Having won 2nd Team All-American and 1st Team All-SEC recognition in 2016, Smith returns to the Plains for his senior year as one of the most heralded linemen in college football. On tape, it’s easy to see why he is so highly regarded. He is a strong, aggressive, technically proficient blocker who very, very seldom loses. In pass protection, his head is always on a swivel and he has a knack of identifying secondary blitzing threats quickly and successfully. In the running game, he is extremely impressive when he comes firing off the ball; he is quick, powerful and athletic and short but heartfelt prayers should be said for linebackers who have to face him, bearing down upon the second level. My only real concern with Smith is when he pulls to his left; in 2015, it was almost comical how far backwards he went before pulling. The 2015 LSU game (3Q 2:26) is a good example; the ball was snapped on the LSU 19 and Smith was virtually back on the 23 as he pulled. It was not quite so pronounced in 2016 but I’d still like to see more economy of movement when he pulls left. When he pulls right, the problem has never been so apparent. Good coaching, however, will help to fix this and there is certainly a lot to like about Smith’s size, power, athleticism and demeanour. I have a high Day 2 grade on him at this point; it will be interesting to see how he handles the shift from RG to RT as a senior.
Watching Cody O’Connell reminds us of Bill Parcells’ planet theory; there are simply not very men on the planet who have the size (6-7, 350lb), strength and athleticism of Washington State’s #76. If you try to bull rush O’Connell, you would expend as much fruitful energy by sitting on the ground, waving energetically to your friends on the sidelines. He simply engulfs power rushers – he almost absorbs them! It’s difficult to assess O’Connell’s potential in the running game, due to the infrequency with which Wazzou QBs hand the thing off. From a small sample size, however, he looks impressive; he reminds me, at times, of Jaws from the Bond films, in the way in which he disposes of enemy threats. My issue with O’Connell, however, is his agility. He can appear a bit lumbering and slow to pick up stunts, blitzes and twists. A good example comes at 9:19 of the 1st quarter of the 2016 Arizona State game, when he is very slow to react to what the defence is doing. I’d be intrigued to see O’Connell in the Titans’ exotic smash mouth scheme; I think he could wreak havoc in that sort of offence. He is, to me, a boom or bust prospect. If he can adjust to NFL veterans’ wiliness, he certainly has the power and size to excel at the next level. Equally, however, that lack of agility could see him exposed in the NFL. There is enough here, though, for me to give careful consideration to selecting O’Connell on Day2 of the 2018 draft.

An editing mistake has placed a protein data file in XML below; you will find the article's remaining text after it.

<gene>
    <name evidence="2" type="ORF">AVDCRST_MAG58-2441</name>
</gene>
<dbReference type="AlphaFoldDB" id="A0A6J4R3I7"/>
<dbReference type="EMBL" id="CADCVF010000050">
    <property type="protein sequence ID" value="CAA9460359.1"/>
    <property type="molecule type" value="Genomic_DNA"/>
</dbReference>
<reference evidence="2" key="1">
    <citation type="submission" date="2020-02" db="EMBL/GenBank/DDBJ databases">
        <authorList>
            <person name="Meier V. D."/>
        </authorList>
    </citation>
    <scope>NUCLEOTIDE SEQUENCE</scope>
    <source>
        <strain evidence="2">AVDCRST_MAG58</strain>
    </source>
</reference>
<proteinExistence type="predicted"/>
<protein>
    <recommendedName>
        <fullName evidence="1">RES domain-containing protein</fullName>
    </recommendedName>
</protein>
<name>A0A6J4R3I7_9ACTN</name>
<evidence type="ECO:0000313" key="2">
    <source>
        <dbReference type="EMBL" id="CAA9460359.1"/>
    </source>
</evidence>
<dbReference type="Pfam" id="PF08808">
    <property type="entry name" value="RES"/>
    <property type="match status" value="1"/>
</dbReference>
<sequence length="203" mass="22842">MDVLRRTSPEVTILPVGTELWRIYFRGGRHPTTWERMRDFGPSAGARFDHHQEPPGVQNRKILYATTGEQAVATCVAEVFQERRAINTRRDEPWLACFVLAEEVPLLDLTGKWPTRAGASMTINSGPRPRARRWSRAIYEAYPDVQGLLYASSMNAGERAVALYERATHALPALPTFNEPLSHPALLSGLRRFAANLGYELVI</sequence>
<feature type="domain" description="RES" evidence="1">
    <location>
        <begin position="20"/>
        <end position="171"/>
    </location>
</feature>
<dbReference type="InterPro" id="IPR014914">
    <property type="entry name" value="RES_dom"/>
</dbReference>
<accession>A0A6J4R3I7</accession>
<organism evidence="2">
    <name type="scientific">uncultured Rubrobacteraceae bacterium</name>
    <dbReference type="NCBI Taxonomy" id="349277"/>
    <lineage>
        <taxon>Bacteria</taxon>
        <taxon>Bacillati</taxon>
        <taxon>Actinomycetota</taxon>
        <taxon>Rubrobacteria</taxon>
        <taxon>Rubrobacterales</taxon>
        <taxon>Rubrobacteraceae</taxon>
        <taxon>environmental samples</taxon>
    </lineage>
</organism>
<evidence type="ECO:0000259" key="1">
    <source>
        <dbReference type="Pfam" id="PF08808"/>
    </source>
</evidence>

The words that come to mind when you scout Billy Price are ‘alert’, ‘intelligent’ and ‘savvy’. He has started 41 consecutive games at guard for Ohio State and the fact that he is almost certainly moving to center for his senior season will probably only enhance his stock. Price has extremely quick feet, which enable him to shift fluidly into position against both 1-tech NTs and 3-tech DTs. You can also see this athleticism when he pulls; he looks very nimble for an interior lineman when he comes round the corner. He is an intelligent player, whose veteran experience enables him to cope comfortably with stunts and twists. You very rarely see him being pushed back in the running game, although I would like to see him being a bit more aggressive when he gets to the second level. He could be a very serviceable starting guard but I’m not sure if he has the raw strength to excel there; as a center, however, his combination of athleticism and intelligence could enable him to be a top five player in that position. My instinct is that Price will end up playing center in the NFL and, if that’s the case, I can see him being a player who contends for Pro Bowl honours.